The bindings on these snowshoes do not inspire the confidence that some of the competition does. The ratcheting strap setup was not uncommon on snowshoes even up to the mid-2000s. However, that strap type is less reliable and durable than some of the new options and today this is the only pair in our test to feature this technology. They are not nearly inspiring as those found on the MSR Evo or Crescent Moon Gold.
This side squeeze ladder lock buckle controls the nylon heel strap.
The heel strap is standard nylon webbing. In cold and/or wet environments this type of webbing tends to freeze and ice up. When this happens, adjusting the buckle is difficult at best.
One thing we like about the bindings on this model is that all of the buckles are on the outside of the user's foot. On many other models (including the MSR Lightning Ascent) the heel buckle is on the inside, where it or its strap end are more likely to be caught or damaged by the other snowshoe.
This product is best for the occasional snowshoer. Flat or gently rolling terrain is best. Steep ground and hard or icy snow should be avoided. Any trip where the failure of the snowshoe would have serious consequences should be avoided.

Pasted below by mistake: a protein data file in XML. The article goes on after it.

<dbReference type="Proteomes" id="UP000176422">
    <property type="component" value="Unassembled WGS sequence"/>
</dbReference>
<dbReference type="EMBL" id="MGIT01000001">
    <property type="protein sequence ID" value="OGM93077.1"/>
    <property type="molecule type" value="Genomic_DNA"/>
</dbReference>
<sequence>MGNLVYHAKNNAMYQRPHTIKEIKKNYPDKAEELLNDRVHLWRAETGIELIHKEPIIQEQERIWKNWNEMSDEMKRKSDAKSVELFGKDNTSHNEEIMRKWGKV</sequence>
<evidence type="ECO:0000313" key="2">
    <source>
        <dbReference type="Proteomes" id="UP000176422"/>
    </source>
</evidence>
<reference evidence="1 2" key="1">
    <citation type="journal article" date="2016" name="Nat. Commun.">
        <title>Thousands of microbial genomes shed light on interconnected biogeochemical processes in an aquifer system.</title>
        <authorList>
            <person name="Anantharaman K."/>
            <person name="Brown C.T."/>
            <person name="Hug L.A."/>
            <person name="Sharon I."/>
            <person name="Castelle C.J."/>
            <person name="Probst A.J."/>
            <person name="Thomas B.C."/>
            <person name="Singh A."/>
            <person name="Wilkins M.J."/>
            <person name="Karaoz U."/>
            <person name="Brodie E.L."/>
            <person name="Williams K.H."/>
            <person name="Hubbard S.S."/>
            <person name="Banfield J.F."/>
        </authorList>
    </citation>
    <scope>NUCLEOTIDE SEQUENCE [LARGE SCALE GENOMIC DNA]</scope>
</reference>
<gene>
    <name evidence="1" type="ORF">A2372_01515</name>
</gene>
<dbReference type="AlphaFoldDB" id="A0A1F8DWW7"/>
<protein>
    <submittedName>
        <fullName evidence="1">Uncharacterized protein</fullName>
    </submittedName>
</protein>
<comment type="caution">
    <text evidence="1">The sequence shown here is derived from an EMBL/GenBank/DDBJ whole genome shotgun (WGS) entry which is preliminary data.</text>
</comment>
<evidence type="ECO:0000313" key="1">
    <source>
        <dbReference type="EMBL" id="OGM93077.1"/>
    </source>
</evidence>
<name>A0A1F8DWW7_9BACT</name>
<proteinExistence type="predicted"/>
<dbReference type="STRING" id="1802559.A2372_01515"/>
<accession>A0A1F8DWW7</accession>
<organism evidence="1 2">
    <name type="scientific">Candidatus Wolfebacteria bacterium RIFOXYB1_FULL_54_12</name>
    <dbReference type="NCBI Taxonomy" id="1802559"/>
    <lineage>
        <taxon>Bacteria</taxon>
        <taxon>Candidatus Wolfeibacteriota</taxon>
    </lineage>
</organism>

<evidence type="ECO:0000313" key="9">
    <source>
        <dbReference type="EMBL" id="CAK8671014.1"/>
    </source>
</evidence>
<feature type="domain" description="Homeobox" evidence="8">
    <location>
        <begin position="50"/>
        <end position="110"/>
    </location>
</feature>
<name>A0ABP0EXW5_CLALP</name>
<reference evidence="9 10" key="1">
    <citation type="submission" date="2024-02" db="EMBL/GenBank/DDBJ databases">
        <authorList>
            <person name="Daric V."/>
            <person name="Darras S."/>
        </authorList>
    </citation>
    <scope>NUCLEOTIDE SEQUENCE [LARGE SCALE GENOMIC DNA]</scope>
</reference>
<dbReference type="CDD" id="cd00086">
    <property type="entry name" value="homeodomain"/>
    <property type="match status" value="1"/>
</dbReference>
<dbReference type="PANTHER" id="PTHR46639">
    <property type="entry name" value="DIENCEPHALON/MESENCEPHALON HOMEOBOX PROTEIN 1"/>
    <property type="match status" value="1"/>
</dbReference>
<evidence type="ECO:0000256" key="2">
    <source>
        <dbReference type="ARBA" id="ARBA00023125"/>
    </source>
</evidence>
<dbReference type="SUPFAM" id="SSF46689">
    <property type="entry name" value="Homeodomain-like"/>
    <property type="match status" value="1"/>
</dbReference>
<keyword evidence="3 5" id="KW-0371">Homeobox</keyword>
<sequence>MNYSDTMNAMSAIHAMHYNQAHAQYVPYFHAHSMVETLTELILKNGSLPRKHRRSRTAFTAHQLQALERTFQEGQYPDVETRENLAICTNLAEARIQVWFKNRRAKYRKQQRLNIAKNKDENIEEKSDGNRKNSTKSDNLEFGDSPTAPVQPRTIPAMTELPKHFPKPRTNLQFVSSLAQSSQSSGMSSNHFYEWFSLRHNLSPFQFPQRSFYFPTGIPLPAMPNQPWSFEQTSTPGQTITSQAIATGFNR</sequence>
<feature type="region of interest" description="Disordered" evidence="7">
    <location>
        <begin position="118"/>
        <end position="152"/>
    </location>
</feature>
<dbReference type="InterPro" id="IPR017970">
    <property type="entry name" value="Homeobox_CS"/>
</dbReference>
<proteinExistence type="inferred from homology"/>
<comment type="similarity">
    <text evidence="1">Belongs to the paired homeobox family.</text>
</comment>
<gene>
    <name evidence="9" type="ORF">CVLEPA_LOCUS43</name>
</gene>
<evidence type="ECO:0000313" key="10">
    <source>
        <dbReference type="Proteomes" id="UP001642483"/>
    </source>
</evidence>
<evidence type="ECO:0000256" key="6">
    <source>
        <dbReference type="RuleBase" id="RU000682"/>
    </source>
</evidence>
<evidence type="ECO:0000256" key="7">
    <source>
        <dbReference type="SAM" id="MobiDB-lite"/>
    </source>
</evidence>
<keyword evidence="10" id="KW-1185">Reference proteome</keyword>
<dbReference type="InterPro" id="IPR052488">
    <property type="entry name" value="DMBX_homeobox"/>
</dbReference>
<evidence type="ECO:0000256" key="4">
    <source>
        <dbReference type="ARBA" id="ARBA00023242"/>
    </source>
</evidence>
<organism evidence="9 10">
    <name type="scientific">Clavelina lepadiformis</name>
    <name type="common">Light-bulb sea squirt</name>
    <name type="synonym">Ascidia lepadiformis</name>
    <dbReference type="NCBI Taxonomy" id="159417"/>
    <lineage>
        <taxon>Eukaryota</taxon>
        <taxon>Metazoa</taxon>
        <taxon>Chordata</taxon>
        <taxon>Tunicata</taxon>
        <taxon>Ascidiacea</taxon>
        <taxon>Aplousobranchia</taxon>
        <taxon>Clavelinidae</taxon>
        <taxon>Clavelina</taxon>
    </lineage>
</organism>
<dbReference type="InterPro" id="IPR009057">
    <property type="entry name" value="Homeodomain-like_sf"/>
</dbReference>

Despite their flaws, the shockingly low price of these snowshoes is a great value for those who won't be doing a ton of snowshoeing.
The Trekker comes with this handy traveling bag.
Aside from good flotation, the Chinook Trekker has little to recommend it. It would have been a fairly state-of-the-art snowshoe around the turn of the century. Today its materials and design feel dated. Nevertheless, for the hiker who will only occasionally be venturing out in the winter and won't be heading into rough alpine terrain, these could be great. That's why they win our Best Buy award. For hikers who hope to be heading out into the snow on a regular basis, or want to take on increasingly challenging trips, but are still on a budget, the MSR Evo are still a good deal and are also a reliable modern snowshoe. The Atlas Montane cost a bit more but is essentially the updated and dependable version of the Trekker.
Occasional, mild use is what the Chinook Trekker is best at.